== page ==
The grey warm evening of August had descended upon the city and a mild warm air, a memory of summer, circulated in the streets. The streets, shuttered for the repose of Sunday, swarmed with a gaily coloured crowd. Like illuminated pearls the lamps shone from the summits of their tall polls upon the living texture below which, changing shape and hue unceasingly, sent up into the warm grey evening air, an unchanging unceasing murmur.
– James Joyce, The Dubliners
James Joyce wanted his work The Dubliners, to be a story of his city precisely as it was so that if Dublin had ever perished, the world would would have a living document of what it was like.
The famed streets today are lined with amphibious Viking Tour ships, tourists, and (of course) pubs.
Dublin had been named a UNESCO World Literary Heritage Site for being the birthplace and home to great authors such as Joyce, Wilde, Goldsmith, Beckett, O’Brien, Binchy, Boland, Longly and Yeats to name a few.
The National Library has two main exhibits that should not be missed. The first is a tribute to William Butler Yeats; and the second, a special exhibit for JFK’s visit to Ireland In June 1963.
John F. Kennedy was not only an alliance, but a beacon of hope and solidarity to the Irish Nation. He remarked that although he was not born in Ireland he felt an affinity towards it as his ancestral home. It’s inspiring to think about how one man can make such a difference. Still, many years later, his one visit and words resonate: “So, let us not be blind to our indifferences- but let us also direct our attention to our common interests and to the means by which those differences can be resolved.”
Strolling along the high street, our differences are no longer apparent. I grab a quick coffee from Starbucks, hop on to the free WIFI, and pass by Zara, H&M, The Gap and Gucci. Have we resolved our differences? Have we become a giant conglomerate?
There is an old term called: “Living outside of the pale”. This meant that in the middle ages you were living outside of the law, or English rule. The Norman Invasion of Ireland in 1169, brought Dublin under the theoretical control of England. During this time, the English pushed the Irish outside of Dublin establishing boundaries reaching out all the way to Kildare. (Fortification that can still be seen today.)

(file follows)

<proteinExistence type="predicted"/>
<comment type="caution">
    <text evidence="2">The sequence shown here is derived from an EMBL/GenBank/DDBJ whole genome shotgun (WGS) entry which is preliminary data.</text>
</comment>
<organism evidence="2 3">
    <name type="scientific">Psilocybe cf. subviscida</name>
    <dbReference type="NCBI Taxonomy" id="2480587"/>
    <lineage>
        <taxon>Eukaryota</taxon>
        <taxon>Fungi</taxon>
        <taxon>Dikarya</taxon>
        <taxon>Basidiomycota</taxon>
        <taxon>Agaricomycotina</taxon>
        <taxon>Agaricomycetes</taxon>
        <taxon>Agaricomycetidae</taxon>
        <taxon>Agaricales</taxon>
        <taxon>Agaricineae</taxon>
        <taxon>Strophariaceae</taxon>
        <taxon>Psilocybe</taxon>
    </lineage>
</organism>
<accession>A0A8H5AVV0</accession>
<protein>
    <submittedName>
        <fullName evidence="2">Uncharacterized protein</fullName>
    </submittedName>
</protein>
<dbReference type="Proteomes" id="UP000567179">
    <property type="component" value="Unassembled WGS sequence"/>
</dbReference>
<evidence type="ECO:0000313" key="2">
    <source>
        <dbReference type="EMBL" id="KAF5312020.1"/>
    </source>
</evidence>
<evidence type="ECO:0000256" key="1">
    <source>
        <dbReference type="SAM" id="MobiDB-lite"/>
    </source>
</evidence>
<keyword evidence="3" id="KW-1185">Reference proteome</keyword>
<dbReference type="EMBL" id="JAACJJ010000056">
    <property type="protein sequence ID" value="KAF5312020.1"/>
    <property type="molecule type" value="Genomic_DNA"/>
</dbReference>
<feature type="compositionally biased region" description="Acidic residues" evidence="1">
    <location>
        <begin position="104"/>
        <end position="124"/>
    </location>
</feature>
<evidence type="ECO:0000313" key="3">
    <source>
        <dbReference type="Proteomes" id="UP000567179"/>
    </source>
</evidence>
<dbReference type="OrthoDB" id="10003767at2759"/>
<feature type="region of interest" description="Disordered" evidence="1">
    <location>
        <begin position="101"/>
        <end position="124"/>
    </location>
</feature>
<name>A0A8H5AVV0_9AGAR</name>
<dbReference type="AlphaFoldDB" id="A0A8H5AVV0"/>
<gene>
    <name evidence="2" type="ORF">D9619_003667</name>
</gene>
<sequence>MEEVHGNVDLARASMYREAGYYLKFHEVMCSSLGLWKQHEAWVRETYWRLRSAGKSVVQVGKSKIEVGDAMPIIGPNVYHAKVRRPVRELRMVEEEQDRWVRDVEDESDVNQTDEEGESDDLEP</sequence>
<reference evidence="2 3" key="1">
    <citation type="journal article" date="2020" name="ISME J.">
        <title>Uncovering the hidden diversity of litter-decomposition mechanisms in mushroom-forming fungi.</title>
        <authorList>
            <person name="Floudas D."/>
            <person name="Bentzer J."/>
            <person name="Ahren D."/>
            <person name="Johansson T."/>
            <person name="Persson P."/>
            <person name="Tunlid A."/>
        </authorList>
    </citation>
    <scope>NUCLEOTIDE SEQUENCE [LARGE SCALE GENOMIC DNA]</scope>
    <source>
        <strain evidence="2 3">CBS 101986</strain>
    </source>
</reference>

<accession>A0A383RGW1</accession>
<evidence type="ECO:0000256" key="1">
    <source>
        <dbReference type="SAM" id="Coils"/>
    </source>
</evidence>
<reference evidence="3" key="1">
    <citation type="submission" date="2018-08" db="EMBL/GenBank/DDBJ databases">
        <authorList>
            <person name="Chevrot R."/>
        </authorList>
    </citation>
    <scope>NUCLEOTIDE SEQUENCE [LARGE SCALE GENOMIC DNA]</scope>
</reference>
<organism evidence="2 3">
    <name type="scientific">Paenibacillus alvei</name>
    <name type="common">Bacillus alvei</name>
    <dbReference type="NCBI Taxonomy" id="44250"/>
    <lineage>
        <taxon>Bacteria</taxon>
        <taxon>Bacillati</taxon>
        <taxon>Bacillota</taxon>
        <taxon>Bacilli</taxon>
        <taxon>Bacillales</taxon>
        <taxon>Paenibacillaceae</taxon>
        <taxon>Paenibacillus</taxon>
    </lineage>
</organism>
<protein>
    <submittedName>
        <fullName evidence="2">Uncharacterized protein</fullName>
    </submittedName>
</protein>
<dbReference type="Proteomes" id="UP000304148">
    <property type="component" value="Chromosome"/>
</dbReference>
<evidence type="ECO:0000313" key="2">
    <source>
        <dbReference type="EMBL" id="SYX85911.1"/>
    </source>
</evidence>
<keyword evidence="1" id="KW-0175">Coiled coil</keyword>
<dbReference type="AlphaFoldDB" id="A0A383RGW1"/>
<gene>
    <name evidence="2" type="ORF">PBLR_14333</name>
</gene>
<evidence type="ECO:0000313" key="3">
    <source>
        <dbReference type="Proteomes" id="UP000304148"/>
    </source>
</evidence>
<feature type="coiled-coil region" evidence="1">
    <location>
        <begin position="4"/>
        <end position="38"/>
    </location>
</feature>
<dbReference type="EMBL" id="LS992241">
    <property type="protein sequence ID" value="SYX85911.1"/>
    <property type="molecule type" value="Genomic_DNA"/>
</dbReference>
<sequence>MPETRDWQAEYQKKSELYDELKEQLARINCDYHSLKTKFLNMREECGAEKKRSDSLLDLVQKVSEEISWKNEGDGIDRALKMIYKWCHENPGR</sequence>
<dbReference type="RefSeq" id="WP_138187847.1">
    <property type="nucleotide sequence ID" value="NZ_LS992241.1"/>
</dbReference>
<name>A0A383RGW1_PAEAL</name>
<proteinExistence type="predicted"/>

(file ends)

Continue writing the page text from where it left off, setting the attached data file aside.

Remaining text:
During the Hundred Year War and the War of Roses, these boundaries were weakened. But in 1485, the Tudors moved back to Dublin and reestablished their English rule. It wasn’t until the 17th century that the Irish regained this territory perpetuating the rift between the English and Irish that still exists. But, if you are here for a few pints, not to worry, everyone is in good spirits around Temple Bar and Grafton Street.
The Guinness Store House is another landmark that is inherent to the fabric of Dublin. The newly renovated brewery is ironically kid-friendly. It is shaped like a giant seven-story pint glass. The top floor is the tasting floor with a great 360 view of Dublin. The six floors below take you through the process and history of brewing Guinness. If you look up at the ceiling on the seventh floor, it resembles the frothy head on a fresh pour. I must admit, it’s a nice touch.
The afternoon slowly fades into evening and the party crowds descend upon the city. It starts with groups of people spilling out of corner pubs. By 11:30pm, the many cabs expel handfuls of party-goers. They march in all directions in endless colourful parades. Somehow, they are absorbed into the pubs along the streets. The “living texture” murmurs until 5am. The man cursing and yelling outside my window until daylight makes me think that it was not the right decision to take an apartment in the centre of Dublin. But, then again… it may make for some good writing material.